"We started working with the Wii U back in March, right after Nintendo contacted us for the first time," said Mikael Haveri, a marketing manager at Frozenbyte. "We had the port of Trine 2 working in about two days and then after that it was just about getting the game to look nicer and to implement the touch screen related features."
"That's what we love about the new eShop," said Haveri. "We have the power to price our products as we please, with just some basic guidelines from the big guys. The step to this is purely from Nintendos's side and they clearly see that [their] previous installments have not been up to par. We can set our own pricing and actually continuing on that by setting our own sales whenever we want. It is very close to what Apple and Steam are doing at the moment, and very indie friendly."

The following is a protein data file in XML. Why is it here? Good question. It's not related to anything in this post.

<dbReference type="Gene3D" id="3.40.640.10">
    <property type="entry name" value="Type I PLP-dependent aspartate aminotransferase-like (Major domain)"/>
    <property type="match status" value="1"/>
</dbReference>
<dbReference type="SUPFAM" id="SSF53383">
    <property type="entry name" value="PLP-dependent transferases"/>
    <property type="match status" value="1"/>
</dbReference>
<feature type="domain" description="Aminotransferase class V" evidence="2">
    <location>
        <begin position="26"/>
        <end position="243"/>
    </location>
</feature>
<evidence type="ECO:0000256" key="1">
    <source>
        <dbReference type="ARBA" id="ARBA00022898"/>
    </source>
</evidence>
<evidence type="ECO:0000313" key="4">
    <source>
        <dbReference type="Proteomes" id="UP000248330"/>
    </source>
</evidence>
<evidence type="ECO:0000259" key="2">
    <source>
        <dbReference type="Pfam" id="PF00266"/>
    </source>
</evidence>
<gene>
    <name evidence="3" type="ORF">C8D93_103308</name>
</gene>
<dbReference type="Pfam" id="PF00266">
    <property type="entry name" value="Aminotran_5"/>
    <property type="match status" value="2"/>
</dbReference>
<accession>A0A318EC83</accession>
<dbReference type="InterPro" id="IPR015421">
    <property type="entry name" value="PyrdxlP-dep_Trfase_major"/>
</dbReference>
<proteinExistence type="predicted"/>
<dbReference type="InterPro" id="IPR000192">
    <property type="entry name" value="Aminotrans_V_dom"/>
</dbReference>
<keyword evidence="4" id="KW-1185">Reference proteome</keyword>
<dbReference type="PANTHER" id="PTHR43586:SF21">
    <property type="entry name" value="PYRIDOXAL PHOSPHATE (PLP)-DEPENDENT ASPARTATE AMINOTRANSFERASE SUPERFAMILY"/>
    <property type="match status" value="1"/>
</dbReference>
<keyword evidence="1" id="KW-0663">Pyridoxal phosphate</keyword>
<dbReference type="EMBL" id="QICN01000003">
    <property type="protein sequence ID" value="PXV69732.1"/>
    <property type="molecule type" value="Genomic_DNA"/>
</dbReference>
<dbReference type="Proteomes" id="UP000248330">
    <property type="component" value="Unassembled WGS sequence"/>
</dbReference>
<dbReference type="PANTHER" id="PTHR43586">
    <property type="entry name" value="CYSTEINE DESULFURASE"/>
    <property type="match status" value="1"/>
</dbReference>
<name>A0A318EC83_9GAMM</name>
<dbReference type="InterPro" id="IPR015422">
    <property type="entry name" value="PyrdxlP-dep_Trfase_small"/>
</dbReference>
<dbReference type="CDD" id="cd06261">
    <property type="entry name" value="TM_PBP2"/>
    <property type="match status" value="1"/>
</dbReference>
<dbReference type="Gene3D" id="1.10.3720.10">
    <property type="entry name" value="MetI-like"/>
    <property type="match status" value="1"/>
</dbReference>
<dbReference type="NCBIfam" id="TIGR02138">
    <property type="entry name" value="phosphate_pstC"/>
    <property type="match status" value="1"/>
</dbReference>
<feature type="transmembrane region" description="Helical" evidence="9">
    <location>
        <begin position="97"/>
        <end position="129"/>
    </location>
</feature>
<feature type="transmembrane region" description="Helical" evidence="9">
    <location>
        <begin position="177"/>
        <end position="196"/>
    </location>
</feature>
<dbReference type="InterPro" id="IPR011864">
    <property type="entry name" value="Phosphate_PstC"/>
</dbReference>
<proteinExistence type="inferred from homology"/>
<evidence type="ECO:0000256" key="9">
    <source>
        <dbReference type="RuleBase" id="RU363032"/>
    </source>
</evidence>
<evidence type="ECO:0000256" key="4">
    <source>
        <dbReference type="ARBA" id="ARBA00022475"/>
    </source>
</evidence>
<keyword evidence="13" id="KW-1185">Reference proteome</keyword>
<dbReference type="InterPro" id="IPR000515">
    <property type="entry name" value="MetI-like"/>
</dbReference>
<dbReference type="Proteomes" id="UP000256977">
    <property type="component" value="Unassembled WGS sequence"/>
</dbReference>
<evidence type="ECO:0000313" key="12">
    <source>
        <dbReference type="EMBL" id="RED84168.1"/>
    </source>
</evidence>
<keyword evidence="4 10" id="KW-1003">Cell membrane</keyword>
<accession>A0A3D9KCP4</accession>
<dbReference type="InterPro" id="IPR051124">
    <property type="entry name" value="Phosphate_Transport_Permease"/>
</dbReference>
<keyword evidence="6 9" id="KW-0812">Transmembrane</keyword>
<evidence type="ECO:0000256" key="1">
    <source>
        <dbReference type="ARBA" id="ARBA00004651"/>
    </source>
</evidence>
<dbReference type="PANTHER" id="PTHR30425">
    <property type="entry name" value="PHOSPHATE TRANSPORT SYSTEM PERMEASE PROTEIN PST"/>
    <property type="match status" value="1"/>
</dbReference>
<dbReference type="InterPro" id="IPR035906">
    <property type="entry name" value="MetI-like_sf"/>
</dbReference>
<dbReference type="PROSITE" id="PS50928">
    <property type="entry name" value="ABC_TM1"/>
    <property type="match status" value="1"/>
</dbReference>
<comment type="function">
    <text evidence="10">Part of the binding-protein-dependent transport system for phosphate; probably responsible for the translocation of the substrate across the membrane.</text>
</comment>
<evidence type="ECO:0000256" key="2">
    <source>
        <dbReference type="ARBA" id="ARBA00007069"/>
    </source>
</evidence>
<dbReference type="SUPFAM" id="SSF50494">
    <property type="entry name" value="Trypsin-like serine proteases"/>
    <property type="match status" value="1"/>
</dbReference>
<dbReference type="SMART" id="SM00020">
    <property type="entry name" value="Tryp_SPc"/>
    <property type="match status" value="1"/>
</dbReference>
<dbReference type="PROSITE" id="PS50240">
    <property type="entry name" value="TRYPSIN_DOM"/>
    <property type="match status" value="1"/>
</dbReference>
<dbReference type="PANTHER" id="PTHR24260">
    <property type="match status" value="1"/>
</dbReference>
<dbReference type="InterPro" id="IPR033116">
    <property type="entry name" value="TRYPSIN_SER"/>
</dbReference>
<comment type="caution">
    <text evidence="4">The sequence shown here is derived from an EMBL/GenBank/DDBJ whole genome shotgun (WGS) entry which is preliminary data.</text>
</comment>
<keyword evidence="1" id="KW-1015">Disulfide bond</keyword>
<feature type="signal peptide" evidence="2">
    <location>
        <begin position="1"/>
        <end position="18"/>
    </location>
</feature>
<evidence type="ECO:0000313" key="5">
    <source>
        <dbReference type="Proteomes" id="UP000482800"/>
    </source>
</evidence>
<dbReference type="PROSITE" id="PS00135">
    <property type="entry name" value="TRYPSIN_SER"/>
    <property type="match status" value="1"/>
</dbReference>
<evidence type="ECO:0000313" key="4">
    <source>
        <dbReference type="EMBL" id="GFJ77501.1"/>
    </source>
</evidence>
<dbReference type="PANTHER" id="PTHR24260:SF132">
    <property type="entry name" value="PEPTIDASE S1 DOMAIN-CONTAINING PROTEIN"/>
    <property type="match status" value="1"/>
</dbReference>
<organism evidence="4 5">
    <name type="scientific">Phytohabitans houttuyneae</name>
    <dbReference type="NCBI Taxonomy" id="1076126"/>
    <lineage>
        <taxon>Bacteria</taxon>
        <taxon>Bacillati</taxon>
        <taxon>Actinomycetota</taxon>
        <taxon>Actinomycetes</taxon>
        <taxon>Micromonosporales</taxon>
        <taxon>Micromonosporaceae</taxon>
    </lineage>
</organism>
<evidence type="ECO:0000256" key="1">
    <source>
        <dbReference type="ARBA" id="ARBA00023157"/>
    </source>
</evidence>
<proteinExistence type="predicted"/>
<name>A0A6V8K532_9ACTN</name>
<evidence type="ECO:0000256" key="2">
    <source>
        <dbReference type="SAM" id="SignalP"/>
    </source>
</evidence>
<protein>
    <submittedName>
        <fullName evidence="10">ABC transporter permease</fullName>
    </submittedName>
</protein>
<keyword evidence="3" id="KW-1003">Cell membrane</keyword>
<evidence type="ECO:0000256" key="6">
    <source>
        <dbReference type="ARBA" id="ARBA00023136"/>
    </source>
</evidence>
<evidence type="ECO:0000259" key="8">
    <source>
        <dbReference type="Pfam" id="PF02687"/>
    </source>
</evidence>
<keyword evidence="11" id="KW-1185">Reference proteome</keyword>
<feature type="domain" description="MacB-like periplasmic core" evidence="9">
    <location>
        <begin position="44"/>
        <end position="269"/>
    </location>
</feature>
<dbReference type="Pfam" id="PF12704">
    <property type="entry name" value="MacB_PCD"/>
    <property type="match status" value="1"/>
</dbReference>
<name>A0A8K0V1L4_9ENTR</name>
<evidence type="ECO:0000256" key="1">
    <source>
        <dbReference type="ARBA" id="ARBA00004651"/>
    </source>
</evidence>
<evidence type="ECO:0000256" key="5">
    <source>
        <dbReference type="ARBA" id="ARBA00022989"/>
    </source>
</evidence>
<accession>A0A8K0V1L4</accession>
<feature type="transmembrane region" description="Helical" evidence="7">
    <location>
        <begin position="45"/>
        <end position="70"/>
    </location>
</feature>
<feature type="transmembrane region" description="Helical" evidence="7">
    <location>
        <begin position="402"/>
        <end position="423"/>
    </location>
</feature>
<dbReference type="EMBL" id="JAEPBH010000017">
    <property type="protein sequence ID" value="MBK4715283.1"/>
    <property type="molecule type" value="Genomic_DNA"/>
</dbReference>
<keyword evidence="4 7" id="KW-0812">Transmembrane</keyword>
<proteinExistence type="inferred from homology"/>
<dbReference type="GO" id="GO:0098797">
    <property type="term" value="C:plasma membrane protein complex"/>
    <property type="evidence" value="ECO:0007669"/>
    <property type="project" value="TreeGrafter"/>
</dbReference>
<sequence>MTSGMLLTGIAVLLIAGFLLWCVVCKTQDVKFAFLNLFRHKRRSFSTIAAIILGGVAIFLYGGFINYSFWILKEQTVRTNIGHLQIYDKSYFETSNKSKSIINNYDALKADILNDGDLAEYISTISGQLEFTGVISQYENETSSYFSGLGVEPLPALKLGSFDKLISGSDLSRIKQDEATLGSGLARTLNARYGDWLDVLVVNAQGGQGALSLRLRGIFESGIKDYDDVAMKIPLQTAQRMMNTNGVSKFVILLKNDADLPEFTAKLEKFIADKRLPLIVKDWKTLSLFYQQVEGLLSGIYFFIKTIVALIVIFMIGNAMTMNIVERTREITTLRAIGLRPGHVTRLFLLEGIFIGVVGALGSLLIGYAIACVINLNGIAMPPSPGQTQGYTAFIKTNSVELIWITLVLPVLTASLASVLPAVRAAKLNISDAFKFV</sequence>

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"They have pushed away all of the old methods that have been established before," Haveri told me. "Simply put they've told us that there are no basic payments for each patch (which were pretty high on most platforms) and that we can update our game almost as much as we want. For indie developers this is huge."